We drove the next day first to Saintes, where we visited a Roman amphitheater from the first century. They started building it 40AD, and is one of the best surviving examples in France. Standing in the middle of the arena it is easy to imagine the gladiators fighting to the death in front of 20 000 spectators. That evening we went to La Rochelle, where we were drawn by the cheap prices of an F1 motel and stayed the night there. Never again we’re going to stay at an F1! We were grossed out by the shared toilets and showers and also the room wasn’t too great to stay in. The following morning we were happy to leave again. We wanted to see La Rochelle the following morning, ‘the most beautiful beach place of the Atlantic’, but the weather wasn’t playing along. It was pouring with rain and that didn’t work well with the beach-place image. We did get to see the towers of the harbor and the entrance gate of the old town, but we didn’t want to get out of the car and get soaked just to get a grey and rainy picture. This was actually the first time that the weather wasn’t on the same page as us. We have been very lucky with the weather on this entire trip! Hmm, it was probably because we left way earlier than we usually do, because our hotels are usually much nicer… From La Rochelle we drove to Carnac, where we saw menhirs (huge stones in upright position) and dolmen (tomb-like placed huge stones). No one knows who put them all there, or how, or why… We also got to find the largest menhir, one of 6 meters high, so that made for some funny Obelix-photos!

After spending the night at Saint Malo, on the north side of the Brittany coast, we went to see Mont Saint-Michel, the magical little tidal island off the coast of Normandy. A beautiful place, that everybody must see. It has a bit of a feeling of Minas Tirith from Lord of the Rings, with its narrow winding streets, going up and up. The huge cathedral was built on the island in 709 AD. The tides have a vertical difference of an incredible 12 to 15 meters! Nowhere else on the planet has water that rises and falls that much. When the tide comes in it does so at an incredible pace and despite all warnings and precautions people drown every year. We went to see the maritime museum of the island and saw how the tides influenced the island and its surroundings. We had lunch on the island and of course the restaurants make sure you pay the full price for anything, since there’s not much choice if you want to eat there. Brad had a nice savory pancake and Maaike went for the famous Mére Poulard omelette. The omelette was indeed deliciously fluffy, but still very overpriced. Ah well, gotta try it at least once! And now try to make that exact same omelette ourselves at home rather… After the wonderful Mont Saint-Michel we still had some daylight left, so we went to see Saint Malo and Dinard as well. In Saint Malo we wanted to go for a cup of coffee and were drawn by some delicious cakes in a Salon de Thé’s (tea-house) shopwindow… Huge cakes and especially the chocolate-caramel one seemed to call out our names. ‘Eat me, eat me’! After that, a walk on the deep beach (since it was low tide it was a long walk to the water) of Dinard helped us to get maybe one tenth of the calories of that piece of cake off…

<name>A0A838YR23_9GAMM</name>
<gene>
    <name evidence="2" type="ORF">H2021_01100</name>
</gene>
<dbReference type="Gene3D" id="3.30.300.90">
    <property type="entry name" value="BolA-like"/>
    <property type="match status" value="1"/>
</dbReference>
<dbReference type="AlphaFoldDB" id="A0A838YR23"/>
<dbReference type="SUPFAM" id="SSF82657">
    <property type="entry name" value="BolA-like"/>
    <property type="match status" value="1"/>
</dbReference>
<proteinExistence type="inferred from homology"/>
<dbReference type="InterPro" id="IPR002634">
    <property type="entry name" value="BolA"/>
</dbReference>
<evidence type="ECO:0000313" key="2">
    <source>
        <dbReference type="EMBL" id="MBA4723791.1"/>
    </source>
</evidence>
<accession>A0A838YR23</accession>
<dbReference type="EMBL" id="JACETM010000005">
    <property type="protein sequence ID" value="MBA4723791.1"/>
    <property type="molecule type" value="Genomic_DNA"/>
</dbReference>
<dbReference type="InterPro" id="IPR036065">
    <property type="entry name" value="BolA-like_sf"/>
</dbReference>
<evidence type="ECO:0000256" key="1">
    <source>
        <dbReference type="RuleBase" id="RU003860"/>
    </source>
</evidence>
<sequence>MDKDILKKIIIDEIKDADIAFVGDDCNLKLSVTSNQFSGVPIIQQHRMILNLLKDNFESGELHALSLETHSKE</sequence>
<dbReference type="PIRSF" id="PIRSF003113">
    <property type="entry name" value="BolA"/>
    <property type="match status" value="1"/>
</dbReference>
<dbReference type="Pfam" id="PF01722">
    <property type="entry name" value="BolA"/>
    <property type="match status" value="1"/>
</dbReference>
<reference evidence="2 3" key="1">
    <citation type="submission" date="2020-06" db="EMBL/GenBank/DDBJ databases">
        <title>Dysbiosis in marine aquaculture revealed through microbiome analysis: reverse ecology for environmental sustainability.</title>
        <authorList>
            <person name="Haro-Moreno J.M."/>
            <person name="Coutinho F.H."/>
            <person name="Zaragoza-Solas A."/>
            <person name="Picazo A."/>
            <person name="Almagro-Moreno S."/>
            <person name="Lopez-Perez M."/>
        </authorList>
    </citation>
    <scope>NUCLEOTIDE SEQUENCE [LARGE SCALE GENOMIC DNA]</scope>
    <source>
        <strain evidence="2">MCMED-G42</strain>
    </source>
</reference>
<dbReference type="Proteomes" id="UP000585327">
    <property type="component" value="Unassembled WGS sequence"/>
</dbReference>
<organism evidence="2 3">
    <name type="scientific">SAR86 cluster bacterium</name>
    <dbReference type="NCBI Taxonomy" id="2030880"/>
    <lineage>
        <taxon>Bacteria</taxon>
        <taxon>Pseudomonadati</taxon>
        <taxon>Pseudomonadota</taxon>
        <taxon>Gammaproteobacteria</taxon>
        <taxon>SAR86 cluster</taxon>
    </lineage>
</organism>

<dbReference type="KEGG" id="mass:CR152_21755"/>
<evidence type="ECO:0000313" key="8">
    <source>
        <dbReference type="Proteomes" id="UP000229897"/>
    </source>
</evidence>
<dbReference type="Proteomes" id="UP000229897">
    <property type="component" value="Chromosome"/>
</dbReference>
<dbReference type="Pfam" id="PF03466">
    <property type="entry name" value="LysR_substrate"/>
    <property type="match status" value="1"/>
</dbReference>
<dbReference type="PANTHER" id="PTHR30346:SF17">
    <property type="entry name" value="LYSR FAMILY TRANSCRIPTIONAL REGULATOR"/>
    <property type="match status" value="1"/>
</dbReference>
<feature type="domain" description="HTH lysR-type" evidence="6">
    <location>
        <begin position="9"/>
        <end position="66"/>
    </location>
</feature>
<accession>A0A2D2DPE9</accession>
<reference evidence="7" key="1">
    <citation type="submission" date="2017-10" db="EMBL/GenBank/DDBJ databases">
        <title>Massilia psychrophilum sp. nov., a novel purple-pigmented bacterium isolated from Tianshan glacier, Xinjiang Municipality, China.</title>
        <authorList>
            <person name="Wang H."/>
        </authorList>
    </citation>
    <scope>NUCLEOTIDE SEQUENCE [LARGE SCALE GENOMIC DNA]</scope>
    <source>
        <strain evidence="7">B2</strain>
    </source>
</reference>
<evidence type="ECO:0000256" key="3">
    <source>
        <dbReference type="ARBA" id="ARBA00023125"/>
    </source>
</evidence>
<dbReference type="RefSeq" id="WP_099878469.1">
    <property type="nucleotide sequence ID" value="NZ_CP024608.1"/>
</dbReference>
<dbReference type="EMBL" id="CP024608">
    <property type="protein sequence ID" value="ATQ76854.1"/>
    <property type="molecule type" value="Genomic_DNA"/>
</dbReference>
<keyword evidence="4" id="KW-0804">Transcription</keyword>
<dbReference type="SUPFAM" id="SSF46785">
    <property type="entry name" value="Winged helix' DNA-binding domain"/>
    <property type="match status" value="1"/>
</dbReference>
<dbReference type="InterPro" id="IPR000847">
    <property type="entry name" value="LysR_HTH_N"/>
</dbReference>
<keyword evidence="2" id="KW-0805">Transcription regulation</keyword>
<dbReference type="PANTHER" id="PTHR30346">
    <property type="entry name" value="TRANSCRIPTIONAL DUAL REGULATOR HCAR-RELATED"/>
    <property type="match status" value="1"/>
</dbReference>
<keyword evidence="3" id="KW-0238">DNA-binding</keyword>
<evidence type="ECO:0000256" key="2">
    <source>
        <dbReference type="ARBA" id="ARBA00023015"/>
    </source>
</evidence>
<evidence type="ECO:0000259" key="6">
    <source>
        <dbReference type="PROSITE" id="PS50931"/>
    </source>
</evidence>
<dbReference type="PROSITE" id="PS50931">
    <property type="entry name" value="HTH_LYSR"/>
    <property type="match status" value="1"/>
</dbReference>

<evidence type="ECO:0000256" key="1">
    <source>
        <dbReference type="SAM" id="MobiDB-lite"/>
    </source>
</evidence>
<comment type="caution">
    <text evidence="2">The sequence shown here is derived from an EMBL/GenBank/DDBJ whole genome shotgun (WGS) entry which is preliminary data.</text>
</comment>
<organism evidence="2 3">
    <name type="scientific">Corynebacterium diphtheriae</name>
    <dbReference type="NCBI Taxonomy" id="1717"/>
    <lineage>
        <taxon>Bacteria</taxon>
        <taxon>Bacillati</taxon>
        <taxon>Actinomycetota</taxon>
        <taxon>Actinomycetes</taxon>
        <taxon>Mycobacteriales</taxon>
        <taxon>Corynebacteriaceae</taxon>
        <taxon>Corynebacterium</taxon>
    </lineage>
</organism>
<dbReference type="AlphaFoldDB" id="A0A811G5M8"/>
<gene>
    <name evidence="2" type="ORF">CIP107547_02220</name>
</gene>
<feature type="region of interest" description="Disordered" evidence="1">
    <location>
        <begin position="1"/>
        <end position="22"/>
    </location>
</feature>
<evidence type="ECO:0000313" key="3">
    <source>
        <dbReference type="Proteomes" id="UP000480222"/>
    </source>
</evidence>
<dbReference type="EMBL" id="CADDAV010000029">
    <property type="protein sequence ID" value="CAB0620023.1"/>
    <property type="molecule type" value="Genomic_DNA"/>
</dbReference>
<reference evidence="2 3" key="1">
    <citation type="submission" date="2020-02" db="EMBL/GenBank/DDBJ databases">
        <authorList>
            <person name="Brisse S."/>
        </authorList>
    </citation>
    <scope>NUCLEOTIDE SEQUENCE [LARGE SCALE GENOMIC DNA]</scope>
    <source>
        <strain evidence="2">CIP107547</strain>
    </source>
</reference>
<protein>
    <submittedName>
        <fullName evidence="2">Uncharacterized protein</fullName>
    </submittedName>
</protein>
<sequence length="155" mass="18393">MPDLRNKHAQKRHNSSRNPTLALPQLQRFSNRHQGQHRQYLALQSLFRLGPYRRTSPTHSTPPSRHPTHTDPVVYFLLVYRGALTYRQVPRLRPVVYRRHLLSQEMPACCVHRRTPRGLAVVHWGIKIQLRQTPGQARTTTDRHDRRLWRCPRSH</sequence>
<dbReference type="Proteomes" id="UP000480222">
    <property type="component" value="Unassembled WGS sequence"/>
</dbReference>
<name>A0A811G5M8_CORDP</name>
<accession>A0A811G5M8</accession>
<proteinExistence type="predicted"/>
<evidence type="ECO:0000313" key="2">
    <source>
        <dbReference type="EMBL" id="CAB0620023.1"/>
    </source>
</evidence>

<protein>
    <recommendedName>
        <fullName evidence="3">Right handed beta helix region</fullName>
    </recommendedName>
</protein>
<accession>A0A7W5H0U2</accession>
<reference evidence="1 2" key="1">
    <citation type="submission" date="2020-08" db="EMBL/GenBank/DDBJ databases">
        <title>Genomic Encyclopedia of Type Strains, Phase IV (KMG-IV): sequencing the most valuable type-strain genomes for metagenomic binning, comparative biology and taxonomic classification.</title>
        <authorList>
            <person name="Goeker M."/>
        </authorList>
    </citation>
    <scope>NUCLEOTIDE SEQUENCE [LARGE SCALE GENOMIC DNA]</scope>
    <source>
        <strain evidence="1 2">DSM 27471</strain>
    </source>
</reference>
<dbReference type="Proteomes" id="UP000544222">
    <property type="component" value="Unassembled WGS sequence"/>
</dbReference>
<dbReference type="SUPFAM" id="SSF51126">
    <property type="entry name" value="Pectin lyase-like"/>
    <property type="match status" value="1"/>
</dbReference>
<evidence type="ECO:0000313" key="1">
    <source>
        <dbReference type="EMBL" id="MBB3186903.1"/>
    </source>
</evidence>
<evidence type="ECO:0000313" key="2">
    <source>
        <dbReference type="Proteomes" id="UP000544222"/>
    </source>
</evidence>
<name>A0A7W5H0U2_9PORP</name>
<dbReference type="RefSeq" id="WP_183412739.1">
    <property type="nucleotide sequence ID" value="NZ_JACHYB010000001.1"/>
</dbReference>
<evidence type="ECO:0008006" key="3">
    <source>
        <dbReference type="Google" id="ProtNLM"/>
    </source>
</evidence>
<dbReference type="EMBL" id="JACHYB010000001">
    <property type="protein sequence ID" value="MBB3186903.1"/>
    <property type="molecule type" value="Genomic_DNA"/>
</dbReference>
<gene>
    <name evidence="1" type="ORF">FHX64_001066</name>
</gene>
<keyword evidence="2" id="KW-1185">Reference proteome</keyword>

So that’s the story of how we ended up from Santiago to here in Normandy. At this moment we’re in Bayeux, where we’re visiting the beaches that were used for the landings of Operation Overlord on the 6th of June 1944, better known as the D-Day beaches. More about that in the next blog!

Lots of love,
Maaike and Brad

PS haven’t you seen the photos of Euroadtrip Part 4 yet? Click here!


About Maaike

Besides my travelblog on, I have another website with various articles on See you on either one or both of them!
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One Response to Road from Santiago de Compostela, via Northern Spain, to France (in English, Nederlands: zie hierboven)

  1. Anita Mac says:

    Sounds like a great trip!